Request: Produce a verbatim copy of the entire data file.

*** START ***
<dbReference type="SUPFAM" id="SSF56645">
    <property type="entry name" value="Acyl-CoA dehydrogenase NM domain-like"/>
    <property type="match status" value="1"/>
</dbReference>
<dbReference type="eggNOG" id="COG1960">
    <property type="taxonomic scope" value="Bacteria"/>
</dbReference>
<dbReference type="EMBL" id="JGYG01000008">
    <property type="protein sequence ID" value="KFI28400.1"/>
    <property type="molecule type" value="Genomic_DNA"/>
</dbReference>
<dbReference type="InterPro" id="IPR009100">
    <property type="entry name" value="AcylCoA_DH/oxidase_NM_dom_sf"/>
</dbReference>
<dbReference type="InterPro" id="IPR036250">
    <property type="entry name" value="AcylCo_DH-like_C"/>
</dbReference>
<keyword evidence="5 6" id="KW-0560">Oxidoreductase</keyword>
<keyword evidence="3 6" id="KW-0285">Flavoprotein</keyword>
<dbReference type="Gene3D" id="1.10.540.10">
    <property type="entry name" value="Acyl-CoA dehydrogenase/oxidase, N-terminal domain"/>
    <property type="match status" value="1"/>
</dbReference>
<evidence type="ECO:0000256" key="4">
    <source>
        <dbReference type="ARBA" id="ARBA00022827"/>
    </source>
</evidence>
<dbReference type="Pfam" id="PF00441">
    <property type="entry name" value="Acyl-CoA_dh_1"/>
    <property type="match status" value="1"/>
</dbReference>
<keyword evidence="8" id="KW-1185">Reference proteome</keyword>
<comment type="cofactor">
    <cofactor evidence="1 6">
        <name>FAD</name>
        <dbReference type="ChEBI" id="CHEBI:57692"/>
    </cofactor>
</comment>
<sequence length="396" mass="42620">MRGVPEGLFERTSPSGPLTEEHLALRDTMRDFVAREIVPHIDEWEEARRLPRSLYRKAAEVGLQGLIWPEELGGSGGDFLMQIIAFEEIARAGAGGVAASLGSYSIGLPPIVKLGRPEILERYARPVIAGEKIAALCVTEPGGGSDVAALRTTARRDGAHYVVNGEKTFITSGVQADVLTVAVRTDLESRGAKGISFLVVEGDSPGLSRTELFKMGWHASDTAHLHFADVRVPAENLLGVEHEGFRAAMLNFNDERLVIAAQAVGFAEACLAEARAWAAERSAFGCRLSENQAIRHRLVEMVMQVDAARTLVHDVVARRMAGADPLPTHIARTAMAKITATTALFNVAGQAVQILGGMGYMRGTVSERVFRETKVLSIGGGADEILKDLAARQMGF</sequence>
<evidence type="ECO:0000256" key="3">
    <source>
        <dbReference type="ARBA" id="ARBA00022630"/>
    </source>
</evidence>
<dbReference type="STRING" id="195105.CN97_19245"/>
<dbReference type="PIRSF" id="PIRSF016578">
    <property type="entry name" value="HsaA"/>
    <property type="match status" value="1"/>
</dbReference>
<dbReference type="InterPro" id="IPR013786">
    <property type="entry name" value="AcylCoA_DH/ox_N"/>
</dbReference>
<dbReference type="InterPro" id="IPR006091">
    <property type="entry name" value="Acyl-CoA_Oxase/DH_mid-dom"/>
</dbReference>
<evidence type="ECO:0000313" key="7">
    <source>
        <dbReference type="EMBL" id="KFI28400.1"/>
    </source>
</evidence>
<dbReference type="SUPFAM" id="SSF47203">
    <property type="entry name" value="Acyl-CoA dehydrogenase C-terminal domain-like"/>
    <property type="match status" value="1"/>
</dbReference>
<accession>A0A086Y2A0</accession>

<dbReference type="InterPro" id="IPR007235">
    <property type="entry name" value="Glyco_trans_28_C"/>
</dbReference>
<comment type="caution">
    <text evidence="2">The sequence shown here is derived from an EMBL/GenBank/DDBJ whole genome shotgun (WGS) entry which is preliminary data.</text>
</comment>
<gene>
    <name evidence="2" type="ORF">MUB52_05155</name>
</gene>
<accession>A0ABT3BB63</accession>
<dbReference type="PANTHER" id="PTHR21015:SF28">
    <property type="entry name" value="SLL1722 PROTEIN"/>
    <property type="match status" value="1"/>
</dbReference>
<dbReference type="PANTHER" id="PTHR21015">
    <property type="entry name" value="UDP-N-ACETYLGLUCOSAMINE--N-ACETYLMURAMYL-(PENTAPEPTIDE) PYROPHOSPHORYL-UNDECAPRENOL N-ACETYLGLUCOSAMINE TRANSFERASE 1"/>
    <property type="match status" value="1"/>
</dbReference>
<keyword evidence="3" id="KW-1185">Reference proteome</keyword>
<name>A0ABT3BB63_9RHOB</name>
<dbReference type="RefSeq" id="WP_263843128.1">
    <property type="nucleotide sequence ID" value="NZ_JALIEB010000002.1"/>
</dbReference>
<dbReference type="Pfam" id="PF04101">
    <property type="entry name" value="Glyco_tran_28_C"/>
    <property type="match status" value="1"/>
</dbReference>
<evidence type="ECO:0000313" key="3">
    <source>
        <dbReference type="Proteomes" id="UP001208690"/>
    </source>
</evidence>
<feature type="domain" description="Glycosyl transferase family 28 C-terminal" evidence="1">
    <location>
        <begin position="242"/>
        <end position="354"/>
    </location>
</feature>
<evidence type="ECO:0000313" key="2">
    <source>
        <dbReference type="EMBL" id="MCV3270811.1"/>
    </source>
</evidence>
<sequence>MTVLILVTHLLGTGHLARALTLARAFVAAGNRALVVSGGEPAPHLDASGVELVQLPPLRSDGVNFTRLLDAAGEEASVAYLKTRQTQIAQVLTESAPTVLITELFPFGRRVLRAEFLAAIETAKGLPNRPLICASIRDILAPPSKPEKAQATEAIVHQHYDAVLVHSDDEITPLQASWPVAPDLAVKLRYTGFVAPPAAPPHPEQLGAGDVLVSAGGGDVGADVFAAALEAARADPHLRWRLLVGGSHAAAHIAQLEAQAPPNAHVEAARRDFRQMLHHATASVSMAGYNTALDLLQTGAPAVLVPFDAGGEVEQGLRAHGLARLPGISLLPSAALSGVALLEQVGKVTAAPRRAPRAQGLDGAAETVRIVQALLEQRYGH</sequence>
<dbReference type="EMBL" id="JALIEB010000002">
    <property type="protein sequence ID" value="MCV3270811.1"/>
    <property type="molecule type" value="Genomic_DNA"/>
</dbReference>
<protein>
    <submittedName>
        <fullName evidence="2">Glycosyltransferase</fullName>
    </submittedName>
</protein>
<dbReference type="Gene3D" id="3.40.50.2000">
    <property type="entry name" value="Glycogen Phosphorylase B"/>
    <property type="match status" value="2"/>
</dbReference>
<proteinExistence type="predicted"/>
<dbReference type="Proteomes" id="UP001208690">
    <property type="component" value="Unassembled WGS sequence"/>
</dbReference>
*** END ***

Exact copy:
<dbReference type="SUPFAM" id="SSF56645">
    <property type="entry name" value="Acyl-CoA dehydrogenase NM domain-like"/>
    <property type="match status" value="1"/>
</dbReference>
<dbReference type="eggNOG" id="COG1960">
    <property type="taxonomic scope" value="Bacteria"/>
</dbReference>
<dbReference type="EMBL" id="JGYG01000008">
    <property type="protein sequence ID" value="KFI28400.1"/>
    <property type="molecule type" value="Genomic_DNA"/>
</dbReference>
<dbReference type="InterPro" id="IPR009100">
    <property type="entry name" value="AcylCoA_DH/oxidase_NM_dom_sf"/>
</dbReference>
<dbReference type="InterPro" id="IPR036250">
    <property type="entry name" value="AcylCo_DH-like_C"/>
</dbReference>
<keyword evidence="5 6" id="KW-0560">Oxidoreductase</keyword>
<keyword evidence="3 6" id="KW-0285">Flavoprotein</keyword>
<dbReference type="Gene3D" id="1.10.540.10">
    <property type="entry name" value="Acyl-CoA dehydrogenase/oxidase, N-terminal domain"/>
    <property type="match status" value="1"/>
</dbReference>
<evidence type="ECO:0000256" key="4">
    <source>
        <dbReference type="ARBA" id="ARBA00022827"/>
    </source>
</evidence>
<dbReference type="Pfam" id="PF00441">
    <property type="entry name" value="Acyl-CoA_dh_1"/>
    <property type="match status" value="1"/>
</dbReference>
<keyword evidence="8" id="KW-1185">Reference proteome</keyword>
<comment type="cofactor">
    <cofactor evidence="1 6">
        <name>FAD</name>
        <dbReference type="ChEBI" id="CHEBI:57692"/>
    </cofactor>
</comment>
<sequence length="396" mass="42620">MRGVPEGLFERTSPSGPLTEEHLALRDTMRDFVAREIVPHIDEWEEARRLPRSLYRKAAEVGLQGLIWPEELGGSGGDFLMQIIAFEEIARAGAGGVAASLGSYSIGLPPIVKLGRPEILERYARPVIAGEKIAALCVTEPGGGSDVAALRTTARRDGAHYVVNGEKTFITSGVQADVLTVAVRTDLESRGAKGISFLVVEGDSPGLSRTELFKMGWHASDTAHLHFADVRVPAENLLGVEHEGFRAAMLNFNDERLVIAAQAVGFAEACLAEARAWAAERSAFGCRLSENQAIRHRLVEMVMQVDAARTLVHDVVARRMAGADPLPTHIARTAMAKITATTALFNVAGQAVQILGGMGYMRGTVSERVFRETKVLSIGGGADEILKDLAARQMGF</sequence>
<evidence type="ECO:0000256" key="3">
    <source>
        <dbReference type="ARBA" id="ARBA00022630"/>
    </source>
</evidence>
<dbReference type="STRING" id="195105.CN97_19245"/>
<dbReference type="PIRSF" id="PIRSF016578">
    <property type="entry name" value="HsaA"/>
    <property type="match status" value="1"/>
</dbReference>
<dbReference type="InterPro" id="IPR013786">
    <property type="entry name" value="AcylCoA_DH/ox_N"/>
</dbReference>
<dbReference type="InterPro" id="IPR006091">
    <property type="entry name" value="Acyl-CoA_Oxase/DH_mid-dom"/>
</dbReference>
<evidence type="ECO:0000313" key="7">
    <source>
        <dbReference type="EMBL" id="KFI28400.1"/>
    </source>
</evidence>
<dbReference type="SUPFAM" id="SSF47203">
    <property type="entry name" value="Acyl-CoA dehydrogenase C-terminal domain-like"/>
    <property type="match status" value="1"/>
</dbReference>
<accession>A0A086Y2A0</accession>

<dbReference type="InterPro" id="IPR007235">
    <property type="entry name" value="Glyco_trans_28_C"/>
</dbReference>
<comment type="caution">
    <text evidence="2">The sequence shown here is derived from an EMBL/GenBank/DDBJ whole genome shotgun (WGS) entry which is preliminary data.</text>
</comment>
<gene>
    <name evidence="2" type="ORF">MUB52_05155</name>
</gene>
<accession>A0ABT3BB63</accession>
<dbReference type="PANTHER" id="PTHR21015:SF28">
    <property type="entry name" value="SLL1722 PROTEIN"/>
    <property type="match status" value="1"/>
</dbReference>
<dbReference type="PANTHER" id="PTHR21015">
    <property type="entry name" value="UDP-N-ACETYLGLUCOSAMINE--N-ACETYLMURAMYL-(PENTAPEPTIDE) PYROPHOSPHORYL-UNDECAPRENOL N-ACETYLGLUCOSAMINE TRANSFERASE 1"/>
    <property type="match status" value="1"/>
</dbReference>
<keyword evidence="3" id="KW-1185">Reference proteome</keyword>
<name>A0ABT3BB63_9RHOB</name>
<dbReference type="RefSeq" id="WP_263843128.1">
    <property type="nucleotide sequence ID" value="NZ_JALIEB010000002.1"/>
</dbReference>
<dbReference type="Pfam" id="PF04101">
    <property type="entry name" value="Glyco_tran_28_C"/>
    <property type="match status" value="1"/>
</dbReference>
<evidence type="ECO:0000313" key="3">
    <source>
        <dbReference type="Proteomes" id="UP001208690"/>
    </source>
</evidence>
<feature type="domain" description="Glycosyl transferase family 28 C-terminal" evidence="1">
    <location>
        <begin position="242"/>
        <end position="354"/>
    </location>
</feature>
<evidence type="ECO:0000313" key="2">
    <source>
        <dbReference type="EMBL" id="MCV3270811.1"/>
    </source>
</evidence>
<sequence>MTVLILVTHLLGTGHLARALTLARAFVAAGNRALVVSGGEPAPHLDASGVELVQLPPLRSDGVNFTRLLDAAGEEASVAYLKTRQTQIAQVLTESAPTVLITELFPFGRRVLRAEFLAAIETAKGLPNRPLICASIRDILAPPSKPEKAQATEAIVHQHYDAVLVHSDDEITPLQASWPVAPDLAVKLRYTGFVAPPAAPPHPEQLGAGDVLVSAGGGDVGADVFAAALEAARADPHLRWRLLVGGSHAAAHIAQLEAQAPPNAHVEAARRDFRQMLHHATASVSMAGYNTALDLLQTGAPAVLVPFDAGGEVEQGLRAHGLARLPGISLLPSAALSGVALLEQVGKVTAAPRRAPRAQGLDGAAETVRIVQALLEQRYGH</sequence>
<dbReference type="EMBL" id="JALIEB010000002">
    <property type="protein sequence ID" value="MCV3270811.1"/>
    <property type="molecule type" value="Genomic_DNA"/>
</dbReference>
<protein>
    <submittedName>
        <fullName evidence="2">Glycosyltransferase</fullName>
    </submittedName>
</protein>
<dbReference type="Gene3D" id="3.40.50.2000">
    <property type="entry name" value="Glycogen Phosphorylase B"/>
    <property type="match status" value="2"/>
</dbReference>
<proteinExistence type="predicted"/>
<dbReference type="Proteomes" id="UP001208690">
    <property type="component" value="Unassembled WGS sequence"/>
</dbReference>